What are the consequences of this excessive individualism? This is an ambitious report. Its horizons and range are wide. I know that other noble Lords with an impressive range of expertise here this morning will discuss other aspects of the recommendations, including what is said here about schooling, advertising, lifestyles and mental health, among other things. However, I shall briefly draw attention to some of the key findings that support the central thesis, such as the fact that the proportion of children experiencing emotional or behavioural difficulties rose from 10 per cent in 1986 to 16 per cent in 1999, and has remained at that level. Some 70 per cent of children agree that parents getting on well is one of the most important factors in raising happy children but, by contrast, only 30 per cent of parents agreed with that statement—a significant difference of perspective. Only a quarter of the children who are seriously disturbed by mental health difficulties get any kind of specialist help. Increased exposure to television and internet measurably increases materialistic attitudes and reduces mental health. Children who

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spend 18 hours taking a resilience programme which teaches them to manage their own feelings and how to understand and care for others are half as likely to experience depression over the next three years, and do better academically. Britain and the United States are more unequal than any other advanced countries and have lower average well-being among their children.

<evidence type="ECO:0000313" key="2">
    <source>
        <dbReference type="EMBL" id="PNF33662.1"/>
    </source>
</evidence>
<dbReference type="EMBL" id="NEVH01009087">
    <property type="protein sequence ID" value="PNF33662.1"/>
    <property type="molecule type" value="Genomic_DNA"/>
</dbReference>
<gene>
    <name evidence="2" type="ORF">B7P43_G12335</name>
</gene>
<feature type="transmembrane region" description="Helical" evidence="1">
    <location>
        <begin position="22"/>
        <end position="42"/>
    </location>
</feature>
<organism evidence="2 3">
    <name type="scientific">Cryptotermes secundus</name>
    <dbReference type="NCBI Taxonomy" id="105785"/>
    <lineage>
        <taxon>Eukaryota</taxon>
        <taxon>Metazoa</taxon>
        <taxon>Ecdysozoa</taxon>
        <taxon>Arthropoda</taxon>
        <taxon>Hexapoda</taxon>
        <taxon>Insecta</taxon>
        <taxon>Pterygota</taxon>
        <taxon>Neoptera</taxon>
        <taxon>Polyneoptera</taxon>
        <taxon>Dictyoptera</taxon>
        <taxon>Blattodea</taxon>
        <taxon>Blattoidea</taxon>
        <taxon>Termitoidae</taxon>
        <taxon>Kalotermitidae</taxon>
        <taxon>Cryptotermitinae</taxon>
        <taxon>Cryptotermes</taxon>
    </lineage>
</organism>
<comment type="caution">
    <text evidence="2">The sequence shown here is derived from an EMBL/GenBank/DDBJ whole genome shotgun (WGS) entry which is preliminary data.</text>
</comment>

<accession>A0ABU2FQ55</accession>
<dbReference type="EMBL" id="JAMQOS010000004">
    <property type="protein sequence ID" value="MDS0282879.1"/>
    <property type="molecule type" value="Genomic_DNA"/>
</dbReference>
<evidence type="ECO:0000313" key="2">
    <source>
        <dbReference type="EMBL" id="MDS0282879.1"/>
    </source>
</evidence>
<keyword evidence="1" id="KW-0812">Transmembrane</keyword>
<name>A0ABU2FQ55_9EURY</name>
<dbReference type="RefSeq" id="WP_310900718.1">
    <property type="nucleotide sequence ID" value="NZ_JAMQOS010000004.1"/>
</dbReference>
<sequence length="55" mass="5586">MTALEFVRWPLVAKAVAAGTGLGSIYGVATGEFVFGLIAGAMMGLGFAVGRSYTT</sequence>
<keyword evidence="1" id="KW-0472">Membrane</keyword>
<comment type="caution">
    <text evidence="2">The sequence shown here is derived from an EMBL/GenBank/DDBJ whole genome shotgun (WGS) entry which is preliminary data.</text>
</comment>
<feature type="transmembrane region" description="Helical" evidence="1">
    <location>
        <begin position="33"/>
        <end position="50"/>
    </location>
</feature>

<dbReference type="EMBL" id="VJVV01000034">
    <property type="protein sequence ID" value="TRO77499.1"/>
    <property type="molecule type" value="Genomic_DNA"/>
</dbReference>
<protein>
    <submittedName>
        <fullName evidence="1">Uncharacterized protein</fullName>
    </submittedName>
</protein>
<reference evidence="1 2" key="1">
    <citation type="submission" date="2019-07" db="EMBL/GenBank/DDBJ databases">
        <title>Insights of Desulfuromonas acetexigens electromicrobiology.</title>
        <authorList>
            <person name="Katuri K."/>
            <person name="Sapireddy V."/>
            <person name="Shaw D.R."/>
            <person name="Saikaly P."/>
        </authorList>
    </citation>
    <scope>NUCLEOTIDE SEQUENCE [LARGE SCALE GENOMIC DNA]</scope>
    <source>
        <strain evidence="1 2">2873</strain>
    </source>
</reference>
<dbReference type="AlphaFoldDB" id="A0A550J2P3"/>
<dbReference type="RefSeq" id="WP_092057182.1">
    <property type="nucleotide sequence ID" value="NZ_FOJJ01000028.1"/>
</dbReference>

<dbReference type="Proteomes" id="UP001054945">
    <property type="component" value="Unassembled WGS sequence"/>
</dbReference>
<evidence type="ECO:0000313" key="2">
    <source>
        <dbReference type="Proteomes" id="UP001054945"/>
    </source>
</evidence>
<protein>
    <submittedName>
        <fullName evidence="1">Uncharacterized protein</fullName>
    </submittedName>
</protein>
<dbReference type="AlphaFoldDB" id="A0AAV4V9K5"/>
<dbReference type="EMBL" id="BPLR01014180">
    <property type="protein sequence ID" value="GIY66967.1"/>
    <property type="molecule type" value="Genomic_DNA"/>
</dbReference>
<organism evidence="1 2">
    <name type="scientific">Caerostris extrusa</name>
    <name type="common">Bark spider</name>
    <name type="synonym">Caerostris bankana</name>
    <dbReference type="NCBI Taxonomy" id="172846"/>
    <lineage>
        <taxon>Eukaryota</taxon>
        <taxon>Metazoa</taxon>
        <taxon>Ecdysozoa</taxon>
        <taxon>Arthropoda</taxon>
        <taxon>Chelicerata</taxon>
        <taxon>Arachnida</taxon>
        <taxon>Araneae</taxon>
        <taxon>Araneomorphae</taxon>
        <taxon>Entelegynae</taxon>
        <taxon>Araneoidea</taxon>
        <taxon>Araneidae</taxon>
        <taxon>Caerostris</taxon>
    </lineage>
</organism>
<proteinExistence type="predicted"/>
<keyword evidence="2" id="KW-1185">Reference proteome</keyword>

I mention one other finding of the report which has attracted considerable attention and controversy: namely, that children with step-parents or a single parent appear to be, on average, more likely to suffer short-term problems with academic achievement, self-esteem, depression and anxiety. Whether welcomed or criticised, it is clear that this report has attracted widespread attention. Some reporting has focused on the potential impact of family separation on children. Indeed, some commentators have interpreted this as a condemnation of single mothers. The fact is, the report recognises that where there are high levels of conflict among adults, it may be in the best interests of the child for a separation to take place. Further, not all single-parent households are the result of separation. The critical factor has to do with how we support families who get into these difficulties. That is why the report recommends making family counselling and support services much more easily available. However, it makes no apology for pointing to some of the hard truths about the rapid changes in employment patterns in the past 25 years and the difficulties which these can raise for some of our children.